at some point someone pressed the inhaler into my hand and, too weak to lift it to my mouth myself, a dark, feminine hand lifted the inhaler to my lips and depressed it, thumping my back, rolling me to my side, trying to force me to take one last breath, to pull the medication into my dying lungs. the next thing i knew my own hand was on the inhaler and i pumped it a dozen times, gulping in the albuterol and forcing my lungs to keep working until the EMT’s arrived. with a blood pressure of 250/180 and oxygen being forced into my lungs from a tank, they took me to the hospital via ambulance and kept me there until my blood pressure dropped. the triage nurse made them take the cuffs off of me when she found out i was in for shoplifting a $5.00 book, and threw the cop out of the room. she told me i had to calm down because i was about to have a heart attack. after she’d stabilized me and i’d been forcibly drug tested at the officer’s request (i was sXe & they had no reason to believe otherwise), i was taken back to the cell. every woman in the hall reached out as they marched me back to the cell, touching my shoulders and thanking god that i’d come back, because they didn’t think i would. those women, those "hardened criminals" that i'd been so afraid of, saved my life. they protected me while i was there, they comforted me and enabled me to survive one of the worst experiences of my life.

after that, i was kept at the precinct all night before being transferred to the “round house” the next day. we were herded around like animals and finally, at the round house, given toilet paper for when we had to use the bathroom. later that second day i went before a judge in a little room with a bunch of individual video-phones. i never spoke. the judge looked at me and released me “ROR” which means “Released on Recognizance”—basically that i realized i’d committed a crime and i was sorry about it. i did not need bail money or a lawyer. i was told i would receive a date and time and location to attend a criminal justice class, which did cost several hundred dollars to attend, but that after spending two hours learning about the justice system, my record would be expunged and no one would ever know what i did. and that’s precisely what happened. the only reason anybody would know what i did and what happened to me, is the fact that i am blogging about it right now.

now that i’ve told you my story, i’m sure you’re saying, “but look there, you are white and you almost died, you were on the ground crying out ‘I can’t breathe’. so how is that privilege?”

the privilege is that i am here. telling you this story. i did not die on that jail cell floor. my heart did not stop beating. they brought me my inhaler when they realized i wasn’t pretending, when they realized what an outcry my death would cause. when they realized that if a young white girl was left to die on the ground, people would be angry. people would care.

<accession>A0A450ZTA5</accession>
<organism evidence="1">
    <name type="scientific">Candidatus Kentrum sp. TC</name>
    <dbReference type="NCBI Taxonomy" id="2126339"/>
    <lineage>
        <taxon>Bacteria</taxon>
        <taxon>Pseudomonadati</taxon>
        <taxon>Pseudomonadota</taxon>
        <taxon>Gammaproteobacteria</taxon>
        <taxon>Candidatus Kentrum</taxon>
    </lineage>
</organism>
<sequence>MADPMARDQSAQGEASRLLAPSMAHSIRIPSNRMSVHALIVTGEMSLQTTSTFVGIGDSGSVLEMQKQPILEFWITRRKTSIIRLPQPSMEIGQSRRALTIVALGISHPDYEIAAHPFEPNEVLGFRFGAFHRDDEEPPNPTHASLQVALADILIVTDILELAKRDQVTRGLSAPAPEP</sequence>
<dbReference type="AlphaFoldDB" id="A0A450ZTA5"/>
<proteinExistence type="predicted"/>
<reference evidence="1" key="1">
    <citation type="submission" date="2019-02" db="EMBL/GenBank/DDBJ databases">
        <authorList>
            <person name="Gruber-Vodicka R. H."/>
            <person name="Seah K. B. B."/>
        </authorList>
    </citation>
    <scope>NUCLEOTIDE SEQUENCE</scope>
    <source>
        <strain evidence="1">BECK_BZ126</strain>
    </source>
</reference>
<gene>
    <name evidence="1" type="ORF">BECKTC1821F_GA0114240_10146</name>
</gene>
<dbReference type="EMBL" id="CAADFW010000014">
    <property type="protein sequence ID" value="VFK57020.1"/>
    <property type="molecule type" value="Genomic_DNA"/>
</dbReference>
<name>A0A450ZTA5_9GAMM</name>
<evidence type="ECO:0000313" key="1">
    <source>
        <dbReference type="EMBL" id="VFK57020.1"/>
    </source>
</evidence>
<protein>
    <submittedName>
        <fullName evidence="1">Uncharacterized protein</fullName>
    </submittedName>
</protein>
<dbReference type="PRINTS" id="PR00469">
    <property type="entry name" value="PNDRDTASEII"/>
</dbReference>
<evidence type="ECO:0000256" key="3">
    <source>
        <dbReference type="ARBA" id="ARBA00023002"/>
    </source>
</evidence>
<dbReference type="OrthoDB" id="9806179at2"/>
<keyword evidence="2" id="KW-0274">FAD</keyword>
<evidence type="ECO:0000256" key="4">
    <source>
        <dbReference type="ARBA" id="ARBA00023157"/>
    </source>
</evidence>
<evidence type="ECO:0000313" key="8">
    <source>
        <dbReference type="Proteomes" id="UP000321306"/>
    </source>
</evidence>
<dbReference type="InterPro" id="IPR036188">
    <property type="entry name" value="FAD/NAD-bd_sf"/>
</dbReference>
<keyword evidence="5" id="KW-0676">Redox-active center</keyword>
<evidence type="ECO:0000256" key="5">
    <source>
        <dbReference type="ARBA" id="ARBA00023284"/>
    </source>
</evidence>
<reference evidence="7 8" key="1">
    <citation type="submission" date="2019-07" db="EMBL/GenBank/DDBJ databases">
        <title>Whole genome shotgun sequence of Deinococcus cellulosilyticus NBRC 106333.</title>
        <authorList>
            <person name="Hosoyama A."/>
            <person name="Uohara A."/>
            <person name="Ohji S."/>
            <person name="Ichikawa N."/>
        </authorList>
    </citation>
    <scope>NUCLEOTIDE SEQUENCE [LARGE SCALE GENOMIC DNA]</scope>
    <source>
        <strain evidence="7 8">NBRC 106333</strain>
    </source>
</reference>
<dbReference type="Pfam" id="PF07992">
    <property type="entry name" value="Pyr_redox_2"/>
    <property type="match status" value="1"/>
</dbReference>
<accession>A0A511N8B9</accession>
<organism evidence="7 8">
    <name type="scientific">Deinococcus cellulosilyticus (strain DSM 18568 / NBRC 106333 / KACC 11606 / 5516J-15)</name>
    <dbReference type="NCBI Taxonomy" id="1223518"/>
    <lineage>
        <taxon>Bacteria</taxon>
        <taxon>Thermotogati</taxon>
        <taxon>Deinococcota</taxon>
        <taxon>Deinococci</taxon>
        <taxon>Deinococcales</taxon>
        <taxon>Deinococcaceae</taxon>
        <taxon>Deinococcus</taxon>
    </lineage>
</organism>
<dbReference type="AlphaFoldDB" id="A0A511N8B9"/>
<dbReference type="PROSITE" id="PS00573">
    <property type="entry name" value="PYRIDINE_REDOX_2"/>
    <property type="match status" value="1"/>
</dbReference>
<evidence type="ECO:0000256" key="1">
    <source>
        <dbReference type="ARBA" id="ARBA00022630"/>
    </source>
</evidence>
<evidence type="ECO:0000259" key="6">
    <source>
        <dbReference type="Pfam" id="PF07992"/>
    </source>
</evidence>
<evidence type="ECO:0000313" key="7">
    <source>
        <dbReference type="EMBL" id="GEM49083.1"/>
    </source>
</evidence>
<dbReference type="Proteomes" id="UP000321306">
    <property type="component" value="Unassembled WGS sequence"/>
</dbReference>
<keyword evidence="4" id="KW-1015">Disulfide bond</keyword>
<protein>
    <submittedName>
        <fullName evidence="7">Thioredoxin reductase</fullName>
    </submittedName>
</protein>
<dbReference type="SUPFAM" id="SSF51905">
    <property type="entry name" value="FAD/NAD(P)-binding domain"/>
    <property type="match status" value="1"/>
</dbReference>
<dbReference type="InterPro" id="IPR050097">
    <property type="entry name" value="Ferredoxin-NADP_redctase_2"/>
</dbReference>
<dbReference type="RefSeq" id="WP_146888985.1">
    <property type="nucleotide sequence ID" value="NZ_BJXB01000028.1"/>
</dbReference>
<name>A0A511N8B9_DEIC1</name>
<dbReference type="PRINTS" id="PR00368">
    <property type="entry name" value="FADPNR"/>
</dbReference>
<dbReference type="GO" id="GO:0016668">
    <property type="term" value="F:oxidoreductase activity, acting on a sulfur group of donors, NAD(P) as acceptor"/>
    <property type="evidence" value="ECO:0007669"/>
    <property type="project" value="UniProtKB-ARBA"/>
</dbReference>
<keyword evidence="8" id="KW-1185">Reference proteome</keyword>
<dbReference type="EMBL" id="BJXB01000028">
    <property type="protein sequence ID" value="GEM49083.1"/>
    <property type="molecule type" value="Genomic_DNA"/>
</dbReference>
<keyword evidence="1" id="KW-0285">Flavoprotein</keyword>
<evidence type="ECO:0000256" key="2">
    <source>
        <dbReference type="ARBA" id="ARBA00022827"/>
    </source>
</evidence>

eric garner did not have that privilege. the policemen and EMTs that left eric garner to die did not think to themselves, “people will be angry. people will care that this man is dead.”

the only reason that i am alive right now is because i am white. because my picture on the evening news would outrage the nation. a young white girl with a life full of potential was left to die over a $5 book, the politicans and news anchors would say. how could such a tragedy be allowed to happen? how could these officers, these people charged with upholding and enforcing the law, let this child die?

Michael Brown, 18.
Eric Garner, 43.
Kimani Gray, 16.
Kendrec McDade, 19.
Timothy Russell, 43.
Ervin Jefferson, 18.
Amadou Diallo, 23.
Patrick Dorismond, 26.
Ousmane Zongo, 43.
Timothy Stansbury, Jr., 19.
Sean Bell, 23.
Orlando Barlow, 28.
Aaron Campbell, 25.
Victor Steen, 17.
Steven Eugene Washington, 27. (Autistic)
Alonzo Ashley, 29.
Wendell Allen, 20.
James Brissette, 17.
Ronald Madison, 40. (Mentally disabled)
Travares McGill, 16.
Ramarley Graham, 18.
Oscar Grant, 22.
Trayvon Martin, 17.

all black males. all unarmed. all murdered by police officers.

all somebody’s child, too.

white privilege is not having to think of these names every time you leave the house. white privilege is not having to be afraid of being killed for existing. white privilege is having the police assume you are unarmed, assume you are where you are for legitimate reasons. white privilege is being given a pass, being given the benefit of the doubt, being assumed innocent until proven guilty rather than guilty until proven innocent. white privilege is never being in the wrong place at the wrong time.

white privilege is surviving to tell the story of the time you almost died in police custody, rather than having the story told by your surviving loved ones while you are six feet under.